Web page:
By Hans Morgenstern
Over the course of the 38 years since the release of Fleetwood Mac's masterpiece, 1977's Rumours, the group's members have come and gone for a variety of reasons -- madness, romantic turmoil and creative tension chief among them. All the while, the rhythm section -- drummer Mick Fleetwood and bassist John McVie -- has stuck it out.
Speaking by phone from a Dallas hotel room, Fleetwood says, "I will take some credit that I've always been, almost to the point of being obsessive, saying, 'We've got to keep going. We've got to keep going, dude.'"
The band is currently in the middle of a U.S. tour, appropriately titled On with the Show. Last year singer/keyboardist Christine McVie, former wife of the group's bassist, returned to the fold, finally re-creating the Fleetwood Mac from the height of its popularity between 1975 and 1987. There were reunions in the '90s, and even an official breakup from 1995 to 1997, but the band could never stay together long enough to create a new album.
"Not in a million years would we have ever thought, including Christine herself, that she would have ever been standing up there to my right, onstage, playing in this band again," Fleetwood admits. "It's a mythological situation that we have right now that is unfolding as we speak. The fact that we're even talking about making inroads to making new music with the absolute lineup of all five of us, alive and well -- with a few battle scars here and there -- is outrageously unique."
That's right, new music. Fleetwood claims he and his long-time partner in the rhythm section -- as well as guitarist/vocalist Lindsey Buckingham -- have been writing and recording fresh material for the past four years now. "Lindsey has a really great stash of stuff," the drummer says of Buckingham, who entered the band in 1974 and quit in '87.
Some of these unreleased songs have made the occasional setlist during recent tours, but there has not been a full-length Fleetwood Mac studio effort since 2003's Say You Will. That was the first album since 1970's Kiln House that did not feature any writing by Christine McVie, who retired from the band in '98. Now back at the keyboard, McVie has contributed new music and is co-writing with Buckingham.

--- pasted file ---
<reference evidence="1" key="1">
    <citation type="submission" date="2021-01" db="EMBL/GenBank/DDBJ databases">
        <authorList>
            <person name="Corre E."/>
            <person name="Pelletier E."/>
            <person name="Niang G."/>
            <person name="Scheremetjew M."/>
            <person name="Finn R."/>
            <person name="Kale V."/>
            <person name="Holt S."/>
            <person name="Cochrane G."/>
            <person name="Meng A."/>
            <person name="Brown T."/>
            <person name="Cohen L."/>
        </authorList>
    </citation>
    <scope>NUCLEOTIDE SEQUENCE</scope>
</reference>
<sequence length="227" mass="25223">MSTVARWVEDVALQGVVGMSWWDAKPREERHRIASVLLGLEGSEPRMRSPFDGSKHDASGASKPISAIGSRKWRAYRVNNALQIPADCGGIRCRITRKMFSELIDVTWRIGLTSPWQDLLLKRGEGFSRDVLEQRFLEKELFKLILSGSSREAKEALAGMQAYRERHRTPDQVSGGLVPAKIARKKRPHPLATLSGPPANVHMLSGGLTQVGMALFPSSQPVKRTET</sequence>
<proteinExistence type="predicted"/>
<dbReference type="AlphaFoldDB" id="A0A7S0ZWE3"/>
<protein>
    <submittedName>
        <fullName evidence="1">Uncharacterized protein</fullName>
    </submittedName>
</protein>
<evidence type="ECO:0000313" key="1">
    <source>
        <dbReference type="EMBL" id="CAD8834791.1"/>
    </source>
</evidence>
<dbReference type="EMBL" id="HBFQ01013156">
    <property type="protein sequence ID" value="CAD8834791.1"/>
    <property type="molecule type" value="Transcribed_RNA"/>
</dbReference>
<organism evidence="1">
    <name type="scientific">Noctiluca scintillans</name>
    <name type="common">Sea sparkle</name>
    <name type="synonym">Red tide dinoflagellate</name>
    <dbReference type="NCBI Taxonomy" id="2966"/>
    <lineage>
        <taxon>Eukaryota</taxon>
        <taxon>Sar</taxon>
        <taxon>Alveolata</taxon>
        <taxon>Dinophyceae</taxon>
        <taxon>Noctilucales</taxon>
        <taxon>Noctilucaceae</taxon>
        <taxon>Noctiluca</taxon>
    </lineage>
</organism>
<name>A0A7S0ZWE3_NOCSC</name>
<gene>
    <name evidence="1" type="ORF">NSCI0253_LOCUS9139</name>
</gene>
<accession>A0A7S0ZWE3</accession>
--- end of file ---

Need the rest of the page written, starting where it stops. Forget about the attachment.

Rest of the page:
"Lindsey purposely didn't finish off several ideas and very much half-formed pieces of music, and they worked on them together, with great results," Fleetwood offers.
So Fleetwood Mac not only has fresh material by the guys in the band, but by McVie, too. He does not mention Stevie Nicks, who has been a steady member since the group reformed in 1997. Nicks wrote music and lyrics for the last album and took over the live performance of McVie's vocal parts during her absence. Listening to Fleetwood, it sounds as if a new collection of songs is not far off.
"I very much hope that at some point in our busy schedule that this cauldron, if you like, of unfinished material will come to its conclusion and become part of what I hope is something that will be put out certainly within the next year or thereabouts," he says.
A new full-length album from the classic lineup -- much like another tour starring Fleetwood, both McVies, Buckingham and Nicks -- seemed impossible, even a couple of years ago. For the past decade, Fleetwood Mac had become a band touring on greatest hits while offering occasional obscure treats for the hardcore fans. And it seemed reissues were probably the only upcoming projects for Mick and company.
Continue to page two for more.
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